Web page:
Once upon a time I had scanned much of the January 1983 issue of Creative Computing (just because they’re so funny in retrospect, especially the ones which gush about the realism of the graphics in football games and whatever), and this ad was one of them. Unfortunately, I don’t seem to have the scans anymore, but I really should go back and do it again.

  6. Neil Russell says: May 23, 200810:51 am

    I remember this ad very well. I wanted an Apple IIe something awful and considered a Franklin Ace at the time. Then Commodore cut their prices from $600 to $400 on that powerhouse C-64 and I got one of those.
    I was a member of Compuserve in 1989, someplace I still have the grey box they sent with the manual and the 5 1/4″ floppies. I had a blistering 1200 baud modem that set me back almost $150 for a PC XT I had built, no hard drive, just 2 floppies. After all a 20mb Seagate was $200.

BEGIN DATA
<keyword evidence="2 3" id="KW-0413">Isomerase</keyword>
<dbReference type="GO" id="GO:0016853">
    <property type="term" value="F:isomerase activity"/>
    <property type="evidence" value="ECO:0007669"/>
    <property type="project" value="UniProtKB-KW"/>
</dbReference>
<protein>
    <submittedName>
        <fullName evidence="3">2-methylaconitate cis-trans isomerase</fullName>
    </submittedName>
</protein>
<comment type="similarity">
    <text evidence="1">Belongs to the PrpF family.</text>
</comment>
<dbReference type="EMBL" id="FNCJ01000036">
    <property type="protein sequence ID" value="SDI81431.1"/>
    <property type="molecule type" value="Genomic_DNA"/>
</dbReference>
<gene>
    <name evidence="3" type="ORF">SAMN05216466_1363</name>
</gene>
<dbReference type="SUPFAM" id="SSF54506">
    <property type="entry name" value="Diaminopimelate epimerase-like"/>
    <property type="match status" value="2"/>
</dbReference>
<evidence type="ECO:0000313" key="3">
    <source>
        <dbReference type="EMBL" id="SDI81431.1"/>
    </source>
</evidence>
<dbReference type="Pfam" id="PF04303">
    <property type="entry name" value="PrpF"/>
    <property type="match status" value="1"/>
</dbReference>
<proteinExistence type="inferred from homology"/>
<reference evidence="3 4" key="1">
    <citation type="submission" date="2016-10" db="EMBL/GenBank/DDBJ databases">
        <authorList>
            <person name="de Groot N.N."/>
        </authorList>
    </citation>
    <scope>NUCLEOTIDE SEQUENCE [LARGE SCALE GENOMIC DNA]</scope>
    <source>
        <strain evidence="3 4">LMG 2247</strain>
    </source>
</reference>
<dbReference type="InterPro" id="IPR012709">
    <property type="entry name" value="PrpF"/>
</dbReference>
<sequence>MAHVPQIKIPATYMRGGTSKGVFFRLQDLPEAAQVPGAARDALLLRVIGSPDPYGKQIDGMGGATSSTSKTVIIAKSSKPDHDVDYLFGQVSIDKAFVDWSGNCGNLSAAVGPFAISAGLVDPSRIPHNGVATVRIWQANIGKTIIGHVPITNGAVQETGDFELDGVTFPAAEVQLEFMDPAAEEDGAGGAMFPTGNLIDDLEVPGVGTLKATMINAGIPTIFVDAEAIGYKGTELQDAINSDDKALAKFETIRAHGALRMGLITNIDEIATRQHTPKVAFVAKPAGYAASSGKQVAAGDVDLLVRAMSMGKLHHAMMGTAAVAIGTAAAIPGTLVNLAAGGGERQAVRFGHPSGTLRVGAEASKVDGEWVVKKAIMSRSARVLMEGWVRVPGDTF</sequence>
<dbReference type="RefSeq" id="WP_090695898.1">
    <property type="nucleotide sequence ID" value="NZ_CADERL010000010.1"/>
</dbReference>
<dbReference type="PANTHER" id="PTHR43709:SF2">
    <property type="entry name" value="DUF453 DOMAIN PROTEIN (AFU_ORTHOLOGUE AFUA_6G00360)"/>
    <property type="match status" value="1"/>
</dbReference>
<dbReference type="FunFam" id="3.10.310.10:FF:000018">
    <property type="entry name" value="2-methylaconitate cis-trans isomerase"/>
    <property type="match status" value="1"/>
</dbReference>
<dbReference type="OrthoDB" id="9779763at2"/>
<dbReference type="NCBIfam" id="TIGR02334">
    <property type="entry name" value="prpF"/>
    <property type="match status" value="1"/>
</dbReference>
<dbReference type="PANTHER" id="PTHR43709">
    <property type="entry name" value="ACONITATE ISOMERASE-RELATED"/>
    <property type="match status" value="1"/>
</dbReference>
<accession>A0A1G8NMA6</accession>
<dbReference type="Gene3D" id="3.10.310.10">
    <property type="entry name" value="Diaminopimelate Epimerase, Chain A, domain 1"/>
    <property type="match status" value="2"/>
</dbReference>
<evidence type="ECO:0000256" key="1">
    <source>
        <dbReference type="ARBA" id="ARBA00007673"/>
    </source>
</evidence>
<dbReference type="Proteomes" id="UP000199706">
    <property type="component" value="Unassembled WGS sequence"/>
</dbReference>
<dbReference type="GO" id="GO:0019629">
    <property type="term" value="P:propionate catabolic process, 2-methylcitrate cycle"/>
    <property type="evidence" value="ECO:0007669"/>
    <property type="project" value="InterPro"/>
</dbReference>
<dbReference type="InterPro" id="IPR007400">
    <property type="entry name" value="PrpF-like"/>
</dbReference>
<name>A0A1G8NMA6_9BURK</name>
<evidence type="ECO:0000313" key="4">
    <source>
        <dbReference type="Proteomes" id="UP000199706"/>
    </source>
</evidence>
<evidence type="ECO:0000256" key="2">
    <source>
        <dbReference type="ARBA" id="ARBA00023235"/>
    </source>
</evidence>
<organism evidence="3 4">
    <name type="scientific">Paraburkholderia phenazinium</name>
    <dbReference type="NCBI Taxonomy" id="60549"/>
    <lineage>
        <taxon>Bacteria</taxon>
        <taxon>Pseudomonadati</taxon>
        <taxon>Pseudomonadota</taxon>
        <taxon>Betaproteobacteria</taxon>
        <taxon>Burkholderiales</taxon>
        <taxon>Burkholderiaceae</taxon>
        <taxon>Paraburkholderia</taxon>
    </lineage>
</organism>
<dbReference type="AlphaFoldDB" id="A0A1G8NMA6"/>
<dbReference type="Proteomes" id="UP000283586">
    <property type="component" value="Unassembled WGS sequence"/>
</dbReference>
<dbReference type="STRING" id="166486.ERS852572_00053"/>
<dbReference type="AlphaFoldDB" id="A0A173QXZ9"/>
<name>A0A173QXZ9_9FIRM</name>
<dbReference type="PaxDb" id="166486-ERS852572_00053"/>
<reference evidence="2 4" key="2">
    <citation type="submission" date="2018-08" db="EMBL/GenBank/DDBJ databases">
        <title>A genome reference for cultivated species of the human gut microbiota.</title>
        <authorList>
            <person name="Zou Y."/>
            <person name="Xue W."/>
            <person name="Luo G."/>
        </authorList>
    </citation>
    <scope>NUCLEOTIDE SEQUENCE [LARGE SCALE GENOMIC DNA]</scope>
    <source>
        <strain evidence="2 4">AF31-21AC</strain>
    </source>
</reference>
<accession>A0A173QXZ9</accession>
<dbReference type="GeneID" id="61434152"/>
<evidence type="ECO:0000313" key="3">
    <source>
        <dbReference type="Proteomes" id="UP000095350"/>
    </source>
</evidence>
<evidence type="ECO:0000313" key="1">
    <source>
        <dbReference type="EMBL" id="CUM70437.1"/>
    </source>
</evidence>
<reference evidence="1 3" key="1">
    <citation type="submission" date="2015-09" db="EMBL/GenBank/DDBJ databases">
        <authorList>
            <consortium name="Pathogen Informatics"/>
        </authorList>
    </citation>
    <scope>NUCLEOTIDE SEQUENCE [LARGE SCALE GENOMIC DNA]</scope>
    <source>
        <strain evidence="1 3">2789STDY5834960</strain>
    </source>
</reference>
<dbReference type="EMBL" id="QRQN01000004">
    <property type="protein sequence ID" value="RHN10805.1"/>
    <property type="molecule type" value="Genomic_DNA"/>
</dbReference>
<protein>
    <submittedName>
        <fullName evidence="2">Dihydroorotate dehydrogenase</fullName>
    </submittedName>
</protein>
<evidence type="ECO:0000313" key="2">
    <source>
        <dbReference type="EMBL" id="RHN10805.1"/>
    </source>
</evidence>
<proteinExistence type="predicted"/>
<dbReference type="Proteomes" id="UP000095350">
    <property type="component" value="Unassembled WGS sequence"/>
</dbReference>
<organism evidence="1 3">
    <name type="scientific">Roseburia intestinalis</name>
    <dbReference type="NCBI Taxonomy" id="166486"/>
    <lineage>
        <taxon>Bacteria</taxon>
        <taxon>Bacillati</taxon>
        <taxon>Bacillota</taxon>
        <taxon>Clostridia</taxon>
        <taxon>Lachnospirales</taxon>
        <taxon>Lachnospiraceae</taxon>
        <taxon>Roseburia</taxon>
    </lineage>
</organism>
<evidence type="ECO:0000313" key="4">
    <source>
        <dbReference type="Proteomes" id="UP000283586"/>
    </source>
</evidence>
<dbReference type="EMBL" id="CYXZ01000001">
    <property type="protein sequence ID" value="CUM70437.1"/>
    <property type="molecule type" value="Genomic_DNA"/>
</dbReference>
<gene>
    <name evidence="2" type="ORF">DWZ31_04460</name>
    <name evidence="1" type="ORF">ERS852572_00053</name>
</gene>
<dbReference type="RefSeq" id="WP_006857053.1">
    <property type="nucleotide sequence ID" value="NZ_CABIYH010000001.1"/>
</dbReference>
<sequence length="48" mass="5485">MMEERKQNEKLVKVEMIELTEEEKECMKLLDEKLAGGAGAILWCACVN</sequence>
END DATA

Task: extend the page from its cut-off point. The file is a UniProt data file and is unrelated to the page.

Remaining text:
In addition to the service being brutally slow I had insult added to injury when I had to pay the $6 an hour fee for Compuserve’s 800 connection. We had no local number here in Statesboro, GA.
    And we gripe about gas prices! LOL

  7. Charlie says: May 23, 200811:45 am

    I remember getting a Compuserve account to use on my Apple IIc. I think it was about 1985. When you signed up they assigned you a password composed of two random words. I’m not sure why I remember it, but mine was ocean_befell. I always really liked that password.

  8. fluffy says: May 23, 200812:16 pm

    Word salad passwords are the best kind. I still remember my randomly-generated dialup password from some long-gone service, “bound-buggy-twig”

    They are both memorable and surprisingly secure.

  9. Al Bear says: May 23, 200812:17 pm

    ocean_befell! Ohhhh! Charlie, now I’m going to hax0rz your Compuserve account! 😉

    I knew folks in 1990 who had Prodigy and the fee was about $5.50/hr man, (and that’s 1990 dollars too) crazyness.

  10. Neil Russell says: May 23, 20081:08 pm